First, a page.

VCU Rams

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VCU Rams
Logo
University Virginia Commonwealth University
Conferences Atlantic 10 Conference
NCAA Division I
Athletic director Ed McLaughlin
Location Richmond, VA
Varsity teams 16
Basketball arena Stuart C. Siegel Center
Baseball stadium The Diamond
Soccer stadium Sports Backers Stadium
Mascot Rodney The Ram
Nickname Rams
Colors
     Black       Gold
Homepage www.vcuathletics.com

The VCU Rams are the athletic teams of Virginia Commonwealth University of Richmond, Virginia, USA.[1] The Rams compete in Division I of the National Collegiate Athletic Association as members of the Atlantic 10 Conference.[2] The most successful teams have been the men's tennis and basketball teams, which have had success in their conference and on the regional and national stages. The school's colors are black and gold. The athletic director is Ed McLaughlin. The official student supporter group is known as the Rowdy Rams.[3][4]

Varsity sports[edit]

Virginia Commonwealth University sponsors teams in eight men's and eight women's NCAA sanctioned sports:[5]

Basketball[edit]

Men's basketball[edit]

"Rowdy Ram" student fans cheer on the men's basketball team.

The Virginia Commonwealth University men's basketball team is widely regarded as one of the most popular and successful sports programs at the university. The first varsity basketball team was fielded in 1968, and coached by Benny Dees. The present head coach is Shaka Smart, who led the team to their first Final Four in the 2011 NCAA Men's Division I Basketball Tournament.

In the 2011 NCAA tournament, VCU qualified as an at-large bid, having to play in the newly formatted tournament's "First Four" against USC. The decision to allow VCU to participate in the tournament was widely criticized among pundits and the media.[6] VCU defeated USC 59–46 in the "First Four" play-in game. VCU then went on to upset Georgetown 74–56 in the round of 64. The 11th-seeded VCU Rams then upset 3rd-seeded Purdue 94–76 to advance to the Sweet 16 for the first time in school history. In the sweet sixteen, VCU defeated 10th-seeded Florida State 72–71 on a last second bucket in overtime to advance to the Elite 8 for the first time in school history. VCU beat #1 seeded Kansas in the Southwest Regional final by a score of 71–61. It was the Rams' first trip to the Final Four. Against Butler in the Final Four, VCU lost 70–62, ending "one of the greatest Cinderella stories of all time."[7] The VCU Rams finished 6th in the ESPN/USA Today Coaches Poll at the end of the season.[8] This was the highest ranking in VCU's history and the highest ranking of any team from the CAA.[9]

In 1985 NCAA Men's Division I Basketball Tournament, VCU received an invitation to the NCAA men's basketball tournament as a #2 seed in its region, the highest seeding that the team has ever earned. However, it was upset in the second round of the tournament by #7 seed Alabama.

Students celebrate the men's basketball team's victory against Kansas in the Elite Eight.

Until 2006 the team was coached by Jeff Capel, who at the time of his promotion to head coach in 2002 was the youngest coach in Division I NCAA basketball at 27 years old. During his time with VCU, Capel compiled a 79–41 record (.658), and in his first year earned VCU 18 wins, the most ever for a first-year coach at the school. In April 2006, Capel announced his decision to coach the University of Oklahoma basketball team. He was replaced by Anthony Grant,[10] formerly an assistant head coach with the 2006 NCAA champions, the University of Florida.

Regular season conference champs and first-seed VCU defeated sixth-seed George Mason in the CAA championship game on March 5, 2007 to receive an automatic bid to the 2007 NCAA Men's Division I Basketball Tournament. The Rams defeated the Patriots in a close fought game 65–59 to set a school record for wins in a season, finishing 27–6. The Rams also set a mark for the most conference wins in the regular season by any team ever in the CAA, finishing their CAA campaign 16–2 in the regular season and 3–0 in the tournament. In the first round of the 2007 NCAA tourney the 11 seeded Rams upset 6 seeded Duke by Eric Maynor's game-winning buzzer-beater. VCU then lost in the second round to 3-seed Pitt in overtime.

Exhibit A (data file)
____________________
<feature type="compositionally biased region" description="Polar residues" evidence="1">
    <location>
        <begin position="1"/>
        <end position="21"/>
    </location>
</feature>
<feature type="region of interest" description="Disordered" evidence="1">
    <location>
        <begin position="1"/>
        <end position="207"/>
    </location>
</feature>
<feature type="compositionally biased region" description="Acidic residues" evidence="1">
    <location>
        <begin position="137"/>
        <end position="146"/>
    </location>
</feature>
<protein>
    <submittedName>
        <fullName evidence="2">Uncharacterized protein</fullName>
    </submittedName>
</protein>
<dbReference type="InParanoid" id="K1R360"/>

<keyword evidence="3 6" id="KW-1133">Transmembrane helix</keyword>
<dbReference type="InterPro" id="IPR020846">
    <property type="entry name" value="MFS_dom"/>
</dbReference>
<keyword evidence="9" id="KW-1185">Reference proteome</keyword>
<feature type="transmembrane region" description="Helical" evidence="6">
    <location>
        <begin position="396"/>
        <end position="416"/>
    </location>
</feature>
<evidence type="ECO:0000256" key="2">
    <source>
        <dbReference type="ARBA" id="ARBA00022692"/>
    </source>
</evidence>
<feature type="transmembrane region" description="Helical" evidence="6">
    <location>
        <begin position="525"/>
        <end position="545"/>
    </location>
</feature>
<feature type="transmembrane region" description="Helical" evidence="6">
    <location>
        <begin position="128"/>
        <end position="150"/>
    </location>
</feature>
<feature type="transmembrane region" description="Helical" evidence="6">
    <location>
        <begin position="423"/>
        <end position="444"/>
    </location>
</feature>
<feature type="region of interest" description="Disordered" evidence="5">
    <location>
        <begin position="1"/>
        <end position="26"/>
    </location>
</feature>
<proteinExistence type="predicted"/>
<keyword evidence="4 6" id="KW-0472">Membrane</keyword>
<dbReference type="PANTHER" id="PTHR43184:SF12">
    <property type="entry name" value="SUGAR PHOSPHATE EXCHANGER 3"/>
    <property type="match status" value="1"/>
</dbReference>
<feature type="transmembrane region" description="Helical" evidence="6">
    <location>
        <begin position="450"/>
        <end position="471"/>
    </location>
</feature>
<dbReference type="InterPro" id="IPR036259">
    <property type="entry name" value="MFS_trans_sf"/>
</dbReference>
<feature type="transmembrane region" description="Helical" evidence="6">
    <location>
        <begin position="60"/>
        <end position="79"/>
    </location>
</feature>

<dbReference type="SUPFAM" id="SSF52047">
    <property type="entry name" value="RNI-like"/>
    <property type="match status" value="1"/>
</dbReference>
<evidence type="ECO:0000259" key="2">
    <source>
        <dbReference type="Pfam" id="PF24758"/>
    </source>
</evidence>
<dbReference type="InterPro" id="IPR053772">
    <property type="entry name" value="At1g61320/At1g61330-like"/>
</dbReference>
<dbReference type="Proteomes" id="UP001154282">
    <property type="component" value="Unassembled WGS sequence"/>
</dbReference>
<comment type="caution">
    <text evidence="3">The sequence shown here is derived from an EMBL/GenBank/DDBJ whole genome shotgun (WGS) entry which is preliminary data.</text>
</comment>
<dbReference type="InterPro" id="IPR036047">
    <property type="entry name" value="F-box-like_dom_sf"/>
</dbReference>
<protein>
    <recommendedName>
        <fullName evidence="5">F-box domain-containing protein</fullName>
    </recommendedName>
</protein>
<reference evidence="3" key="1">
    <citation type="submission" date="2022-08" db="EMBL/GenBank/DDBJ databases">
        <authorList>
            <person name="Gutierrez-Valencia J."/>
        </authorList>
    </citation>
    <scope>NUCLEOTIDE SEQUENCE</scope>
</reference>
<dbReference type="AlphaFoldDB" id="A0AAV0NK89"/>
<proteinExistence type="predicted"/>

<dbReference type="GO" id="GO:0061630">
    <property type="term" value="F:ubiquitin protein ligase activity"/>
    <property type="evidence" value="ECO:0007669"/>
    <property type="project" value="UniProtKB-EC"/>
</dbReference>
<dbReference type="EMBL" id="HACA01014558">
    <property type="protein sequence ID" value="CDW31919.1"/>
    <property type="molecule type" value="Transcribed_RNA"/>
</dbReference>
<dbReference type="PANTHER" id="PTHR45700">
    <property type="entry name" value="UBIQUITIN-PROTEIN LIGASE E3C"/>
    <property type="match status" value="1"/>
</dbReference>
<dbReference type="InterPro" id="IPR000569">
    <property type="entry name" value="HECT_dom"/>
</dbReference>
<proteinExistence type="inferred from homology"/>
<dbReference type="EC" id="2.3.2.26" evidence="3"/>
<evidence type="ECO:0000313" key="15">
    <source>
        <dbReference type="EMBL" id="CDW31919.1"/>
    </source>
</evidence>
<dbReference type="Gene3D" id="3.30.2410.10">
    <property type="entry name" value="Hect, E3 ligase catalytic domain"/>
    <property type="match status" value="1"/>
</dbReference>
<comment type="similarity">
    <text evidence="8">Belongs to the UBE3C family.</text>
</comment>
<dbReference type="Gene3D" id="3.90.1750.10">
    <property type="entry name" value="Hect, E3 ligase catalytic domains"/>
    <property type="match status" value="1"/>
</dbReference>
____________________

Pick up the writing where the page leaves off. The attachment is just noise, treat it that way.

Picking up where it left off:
Women's basketball[edit]

Marlene Stollings coaches the VCU Rams women's basketball team.[11]

The VCU Rams Women's team enjoyed the most successful season in their history in the 2008–2009 season. The team finished the season with a mark of 26–7 overall and a 15–3 conference record. Notably the team was a perfect 16–0 at home. After finishing second in their conference the team headed to their first ever NCAA tournament game as the 10th seed, where the #7 seeded Rutgers eliminated them 57–51 on their home court.[12] In the 2009–2010 season Cunningham led the Rams to the NIT Sweet Sixteen where they were eliminated by the Syracuse.

Baseball[edit]

The VCU Rams baseball teams plays at The Diamond.

VCU has fielded a baseball team since 1971. The program is currently lead by Shawn Stiffler who was the interim manager during the 2012 VCU Rams baseball season, who would take on full managerial duties for 2013. Stiffler took over as manager when longtime coach, Paul Keyes stepped down for personal health reasons. Keyes would pass away in the Fall of 2012. Since 2013, the Rams participate in the Atlantic 10 Conference in NCAA Division I baseball competitions.

Presently, the Rams play at The Diamond, located in central Richmond near the Chamberlayne Industrial Center and Scott's Addition neighborhoods. The Diamond is located on the same athletic complex as the Arthur Ashe Tennis Center, and Sports Backers Stadium, where the men's and women's soccer and track teams play.

During the 2006 MLB Draft, three Rams were selected. Harold Mozingo, a right-handed pitch who was drafted by the Kansas City Royals; Scott Sizemore, drafted by the Detroit Tigers and Michael Gibbs who was drafted by the Colorado Rockies.[13]

Soccer[edit]

Men's soccer[edit]

A VCU Rams men's soccer match vs. Delaware Fightin' Blue Hens at Sports Backers Stadium.